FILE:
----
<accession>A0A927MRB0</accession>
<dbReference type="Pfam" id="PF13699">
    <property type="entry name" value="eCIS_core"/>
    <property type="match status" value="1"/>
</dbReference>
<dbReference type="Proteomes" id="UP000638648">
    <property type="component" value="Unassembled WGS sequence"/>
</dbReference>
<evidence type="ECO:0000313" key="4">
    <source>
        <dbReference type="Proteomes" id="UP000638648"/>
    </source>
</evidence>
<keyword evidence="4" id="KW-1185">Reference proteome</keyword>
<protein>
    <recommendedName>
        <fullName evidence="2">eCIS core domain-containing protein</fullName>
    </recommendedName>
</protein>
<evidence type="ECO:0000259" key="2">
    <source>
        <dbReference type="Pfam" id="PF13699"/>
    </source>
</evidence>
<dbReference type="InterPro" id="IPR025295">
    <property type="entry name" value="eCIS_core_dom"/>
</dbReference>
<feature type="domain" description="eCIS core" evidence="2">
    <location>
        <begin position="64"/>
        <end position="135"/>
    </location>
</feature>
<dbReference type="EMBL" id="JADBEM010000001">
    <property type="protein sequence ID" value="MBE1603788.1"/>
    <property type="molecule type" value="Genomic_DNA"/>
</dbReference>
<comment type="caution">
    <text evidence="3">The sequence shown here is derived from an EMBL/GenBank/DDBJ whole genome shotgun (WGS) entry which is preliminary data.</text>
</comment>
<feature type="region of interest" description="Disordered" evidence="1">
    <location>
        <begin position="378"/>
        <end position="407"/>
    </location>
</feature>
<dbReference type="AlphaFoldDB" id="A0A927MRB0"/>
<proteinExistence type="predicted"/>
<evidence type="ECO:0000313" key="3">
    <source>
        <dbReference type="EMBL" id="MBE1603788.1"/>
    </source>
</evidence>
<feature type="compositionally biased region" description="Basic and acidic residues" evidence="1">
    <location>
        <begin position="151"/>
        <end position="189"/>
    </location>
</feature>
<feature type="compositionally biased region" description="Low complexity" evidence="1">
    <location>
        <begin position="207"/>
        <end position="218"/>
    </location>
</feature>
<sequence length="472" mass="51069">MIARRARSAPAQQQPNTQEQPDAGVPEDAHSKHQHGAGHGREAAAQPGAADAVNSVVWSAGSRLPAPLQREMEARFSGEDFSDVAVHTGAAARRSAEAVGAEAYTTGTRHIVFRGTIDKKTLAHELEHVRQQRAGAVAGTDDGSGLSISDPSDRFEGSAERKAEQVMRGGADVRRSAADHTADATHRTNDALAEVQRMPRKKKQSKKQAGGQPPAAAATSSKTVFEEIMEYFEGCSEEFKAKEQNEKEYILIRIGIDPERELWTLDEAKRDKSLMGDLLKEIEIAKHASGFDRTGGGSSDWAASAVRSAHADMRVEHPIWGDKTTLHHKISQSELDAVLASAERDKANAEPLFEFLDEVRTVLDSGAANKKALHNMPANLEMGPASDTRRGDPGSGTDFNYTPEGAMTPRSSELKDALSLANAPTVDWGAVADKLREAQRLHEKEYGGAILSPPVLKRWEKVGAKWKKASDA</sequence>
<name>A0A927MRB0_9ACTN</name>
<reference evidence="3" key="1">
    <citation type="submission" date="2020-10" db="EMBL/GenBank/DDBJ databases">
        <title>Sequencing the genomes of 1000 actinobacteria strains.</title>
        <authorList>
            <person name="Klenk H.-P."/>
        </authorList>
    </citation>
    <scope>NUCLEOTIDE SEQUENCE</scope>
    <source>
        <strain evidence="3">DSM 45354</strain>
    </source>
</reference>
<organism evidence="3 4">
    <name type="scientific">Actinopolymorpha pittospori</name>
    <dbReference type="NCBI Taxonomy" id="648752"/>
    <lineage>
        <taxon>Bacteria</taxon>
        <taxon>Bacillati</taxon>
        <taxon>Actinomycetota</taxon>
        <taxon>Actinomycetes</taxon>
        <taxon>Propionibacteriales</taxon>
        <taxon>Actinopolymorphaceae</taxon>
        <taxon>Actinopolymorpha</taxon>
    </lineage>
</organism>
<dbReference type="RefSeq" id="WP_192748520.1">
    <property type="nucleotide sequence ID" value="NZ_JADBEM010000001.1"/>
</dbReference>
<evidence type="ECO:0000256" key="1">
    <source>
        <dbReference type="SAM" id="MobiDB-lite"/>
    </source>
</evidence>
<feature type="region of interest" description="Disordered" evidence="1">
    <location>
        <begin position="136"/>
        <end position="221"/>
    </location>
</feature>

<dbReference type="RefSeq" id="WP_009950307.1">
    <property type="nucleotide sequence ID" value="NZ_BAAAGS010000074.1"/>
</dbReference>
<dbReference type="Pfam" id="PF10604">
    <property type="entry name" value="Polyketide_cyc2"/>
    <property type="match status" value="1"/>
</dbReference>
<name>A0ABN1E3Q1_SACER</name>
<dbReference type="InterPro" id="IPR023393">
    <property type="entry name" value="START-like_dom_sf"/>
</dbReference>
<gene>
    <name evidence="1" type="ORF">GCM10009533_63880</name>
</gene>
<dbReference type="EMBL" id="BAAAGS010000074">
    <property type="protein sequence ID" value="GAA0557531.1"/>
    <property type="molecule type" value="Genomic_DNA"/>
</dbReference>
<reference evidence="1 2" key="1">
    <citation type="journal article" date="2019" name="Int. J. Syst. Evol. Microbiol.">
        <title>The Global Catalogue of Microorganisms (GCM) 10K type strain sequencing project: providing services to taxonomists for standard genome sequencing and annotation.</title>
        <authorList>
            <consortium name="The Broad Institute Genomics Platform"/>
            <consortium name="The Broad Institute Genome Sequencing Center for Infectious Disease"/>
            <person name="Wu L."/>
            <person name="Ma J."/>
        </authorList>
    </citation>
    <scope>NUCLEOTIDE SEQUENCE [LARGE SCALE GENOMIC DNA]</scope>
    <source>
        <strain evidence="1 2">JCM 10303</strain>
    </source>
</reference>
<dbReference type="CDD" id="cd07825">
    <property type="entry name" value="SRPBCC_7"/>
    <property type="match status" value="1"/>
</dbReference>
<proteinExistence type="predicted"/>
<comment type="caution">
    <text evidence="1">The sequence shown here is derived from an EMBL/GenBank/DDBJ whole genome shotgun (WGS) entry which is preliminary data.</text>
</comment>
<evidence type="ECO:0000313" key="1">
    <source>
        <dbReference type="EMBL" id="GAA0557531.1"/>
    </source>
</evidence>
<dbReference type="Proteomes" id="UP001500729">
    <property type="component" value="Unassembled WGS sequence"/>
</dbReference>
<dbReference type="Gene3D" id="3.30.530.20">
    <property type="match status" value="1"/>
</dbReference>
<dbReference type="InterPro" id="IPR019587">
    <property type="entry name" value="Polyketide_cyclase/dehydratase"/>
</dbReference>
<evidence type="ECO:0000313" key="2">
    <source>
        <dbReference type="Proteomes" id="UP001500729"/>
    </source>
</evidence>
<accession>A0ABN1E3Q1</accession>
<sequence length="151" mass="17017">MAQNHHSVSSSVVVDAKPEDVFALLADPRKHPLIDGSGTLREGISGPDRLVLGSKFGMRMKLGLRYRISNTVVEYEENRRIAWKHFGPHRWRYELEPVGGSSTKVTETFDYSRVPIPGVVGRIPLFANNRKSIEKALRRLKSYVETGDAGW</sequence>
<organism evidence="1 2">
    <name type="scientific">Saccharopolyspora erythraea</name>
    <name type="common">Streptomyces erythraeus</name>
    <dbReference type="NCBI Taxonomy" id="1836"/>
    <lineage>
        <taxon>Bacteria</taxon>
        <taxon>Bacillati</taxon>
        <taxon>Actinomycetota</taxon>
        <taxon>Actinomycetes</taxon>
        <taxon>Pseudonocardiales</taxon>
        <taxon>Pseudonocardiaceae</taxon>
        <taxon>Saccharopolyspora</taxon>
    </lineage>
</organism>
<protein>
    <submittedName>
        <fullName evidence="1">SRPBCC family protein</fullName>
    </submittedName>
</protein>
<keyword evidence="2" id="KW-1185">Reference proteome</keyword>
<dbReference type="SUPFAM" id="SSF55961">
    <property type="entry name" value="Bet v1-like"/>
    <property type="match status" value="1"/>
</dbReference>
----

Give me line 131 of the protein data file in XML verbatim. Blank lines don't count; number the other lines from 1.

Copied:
            <person name="Wu L."/>